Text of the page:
The most important things that cities can do to fight inflation is to make sure that all goods and services which you procure come only from suppliers who will certify that they are in compliance with Federal wage and price guidelines. The second is for cities themselves to abide by our wage and price standards in negotiating contracts and in setting your own fees. This will not only help hold down costs but set an example for private firms and others in your own localities. I call on you today to follow the guidelines in these two important areas. But these steps alone will not be enough.

Let me repeat what I said earlier: the 1980 budget will be very, very tight. It will disappoint those who do not take inflation seriously. It will disappoint those who expect protection from inflation while someone else bears the burden. It will disappoint those who think only of next year and not the next decade. And it will disappoint those who expect constantly expanding Federal aid and a constantly expanding number of Federal programs and agencies.

We must control inflation. We must bring it down. We must stop it from interfering with our lives, our aspirations, and our hopes for the future. That's why I need your understanding and your cooperation and your help to solve this problem once and for all.

If we fail to control inflation, we face a deeply troubled future. We would erode the commitment of the American public to helping cities, to helping the poor, to helping the elderly, the jobless, the sick, and the weak. That is a prospect we dare not face.

But as we are successful and bring down inflation, with a concerted effort, we can look back on these years with the satisfaction that we built a solid foundation that kept our country prosperous, compassionate, and strong. That will take an unprecedented effort by us all in the next few years. It will take imagination. It will require initiative, a close attention paid to local and unique circumstances. It will require sacrifice. And it will take the patience to realize that we cannot afford everything that we want now.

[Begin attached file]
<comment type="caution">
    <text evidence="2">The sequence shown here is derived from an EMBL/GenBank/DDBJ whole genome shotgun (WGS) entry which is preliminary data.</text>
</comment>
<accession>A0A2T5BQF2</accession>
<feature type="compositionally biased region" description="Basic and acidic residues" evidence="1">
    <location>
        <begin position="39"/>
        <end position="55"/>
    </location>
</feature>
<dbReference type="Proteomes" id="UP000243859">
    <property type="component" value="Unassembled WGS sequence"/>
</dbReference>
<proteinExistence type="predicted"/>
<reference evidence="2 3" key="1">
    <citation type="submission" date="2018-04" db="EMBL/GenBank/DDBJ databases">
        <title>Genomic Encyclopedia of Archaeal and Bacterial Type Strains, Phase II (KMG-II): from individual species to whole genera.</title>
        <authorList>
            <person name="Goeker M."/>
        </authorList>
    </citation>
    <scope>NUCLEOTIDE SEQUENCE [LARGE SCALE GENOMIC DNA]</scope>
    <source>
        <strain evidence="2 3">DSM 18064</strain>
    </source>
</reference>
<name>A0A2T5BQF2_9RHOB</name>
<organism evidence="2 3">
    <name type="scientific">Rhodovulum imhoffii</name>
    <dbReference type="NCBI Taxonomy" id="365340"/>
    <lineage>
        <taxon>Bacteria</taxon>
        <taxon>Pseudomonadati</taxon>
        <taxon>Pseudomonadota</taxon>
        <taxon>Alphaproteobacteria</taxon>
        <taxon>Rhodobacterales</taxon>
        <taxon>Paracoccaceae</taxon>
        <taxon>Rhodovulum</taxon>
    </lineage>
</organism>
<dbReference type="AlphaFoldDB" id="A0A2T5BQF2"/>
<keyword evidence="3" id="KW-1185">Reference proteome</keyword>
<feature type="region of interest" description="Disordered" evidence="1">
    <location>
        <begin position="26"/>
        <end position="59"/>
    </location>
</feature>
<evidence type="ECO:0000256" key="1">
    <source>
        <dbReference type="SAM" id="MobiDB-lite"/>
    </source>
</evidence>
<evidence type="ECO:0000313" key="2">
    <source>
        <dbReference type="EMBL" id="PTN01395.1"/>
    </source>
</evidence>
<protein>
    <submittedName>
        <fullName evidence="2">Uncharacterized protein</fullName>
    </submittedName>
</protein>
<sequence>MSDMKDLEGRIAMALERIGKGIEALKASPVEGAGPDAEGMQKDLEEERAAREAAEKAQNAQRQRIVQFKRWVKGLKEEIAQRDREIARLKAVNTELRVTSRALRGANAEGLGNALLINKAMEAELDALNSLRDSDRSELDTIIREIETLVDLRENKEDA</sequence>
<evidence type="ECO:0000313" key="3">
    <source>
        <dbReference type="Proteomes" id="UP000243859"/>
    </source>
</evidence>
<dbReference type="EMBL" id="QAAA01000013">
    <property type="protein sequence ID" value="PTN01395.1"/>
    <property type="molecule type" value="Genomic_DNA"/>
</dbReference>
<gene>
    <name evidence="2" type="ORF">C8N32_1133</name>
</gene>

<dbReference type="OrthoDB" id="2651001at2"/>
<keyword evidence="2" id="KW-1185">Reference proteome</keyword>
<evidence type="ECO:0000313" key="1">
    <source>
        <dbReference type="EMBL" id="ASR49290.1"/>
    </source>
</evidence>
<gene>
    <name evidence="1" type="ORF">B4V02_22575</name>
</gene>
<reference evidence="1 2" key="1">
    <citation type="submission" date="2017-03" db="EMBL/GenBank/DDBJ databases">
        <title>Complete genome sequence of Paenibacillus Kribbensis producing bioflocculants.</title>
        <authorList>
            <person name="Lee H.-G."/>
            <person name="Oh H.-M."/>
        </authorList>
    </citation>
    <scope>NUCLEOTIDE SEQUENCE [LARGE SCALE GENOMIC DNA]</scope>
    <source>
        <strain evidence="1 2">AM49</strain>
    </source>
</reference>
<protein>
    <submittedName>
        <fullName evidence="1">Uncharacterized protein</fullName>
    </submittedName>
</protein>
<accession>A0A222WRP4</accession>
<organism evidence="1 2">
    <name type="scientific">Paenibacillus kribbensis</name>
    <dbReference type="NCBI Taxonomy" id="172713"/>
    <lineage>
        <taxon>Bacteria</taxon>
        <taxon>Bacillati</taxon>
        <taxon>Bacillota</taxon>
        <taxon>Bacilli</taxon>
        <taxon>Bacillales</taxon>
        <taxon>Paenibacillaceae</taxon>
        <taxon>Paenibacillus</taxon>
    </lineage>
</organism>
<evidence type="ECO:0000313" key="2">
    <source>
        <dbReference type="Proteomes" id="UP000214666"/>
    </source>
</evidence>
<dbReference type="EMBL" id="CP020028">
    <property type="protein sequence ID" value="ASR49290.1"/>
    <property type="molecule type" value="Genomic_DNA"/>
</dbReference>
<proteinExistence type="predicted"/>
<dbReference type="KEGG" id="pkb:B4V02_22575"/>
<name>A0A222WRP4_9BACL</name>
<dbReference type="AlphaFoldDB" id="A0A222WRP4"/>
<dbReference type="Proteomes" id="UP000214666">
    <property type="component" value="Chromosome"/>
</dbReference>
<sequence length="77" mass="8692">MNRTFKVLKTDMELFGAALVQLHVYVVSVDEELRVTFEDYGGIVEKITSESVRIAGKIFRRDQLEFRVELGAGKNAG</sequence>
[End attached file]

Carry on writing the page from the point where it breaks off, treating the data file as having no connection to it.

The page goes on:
I believe strongly that we have the will to solve this problem of inflation in America. I believe strongly that the people are ready to make the necessary sacrifices, if only government provides the leadership and the example. I ask only that you help me in this task—that we as partners might end any drift and indecision and lead our cities and our country toward a brighter, more prosperous, and a more secure future. With your help, we will not fail.

Thank you very much.


Note: The President spoke at 10:06 a.m. in Monsanto Hall at the Cervantes Convention Center.

In his opening remarks, the President referred to Mayor Tom Moody of Columbus, Ohio, president; Mayor John Rousakis of Savannah, Ga., incoming president; Councilwoman Jessie Rattley of Newport News, Va., incoming first vice president; Mayor William H. McNichols of Denver, Colo., member of the advisory council; and Alan L. Beals, executive director, all of the National League of Cities.


Citation: Jimmy Carter: "St. Louis, Missouri Remarks at the National League of Cities' 1978 Congress of Cities. ," November 27, 1978. Online by Gerhard Peters and John T. Woolley, The American Presidency Project. http://www.presidency.ucsb.edu/ws/?pid=30209.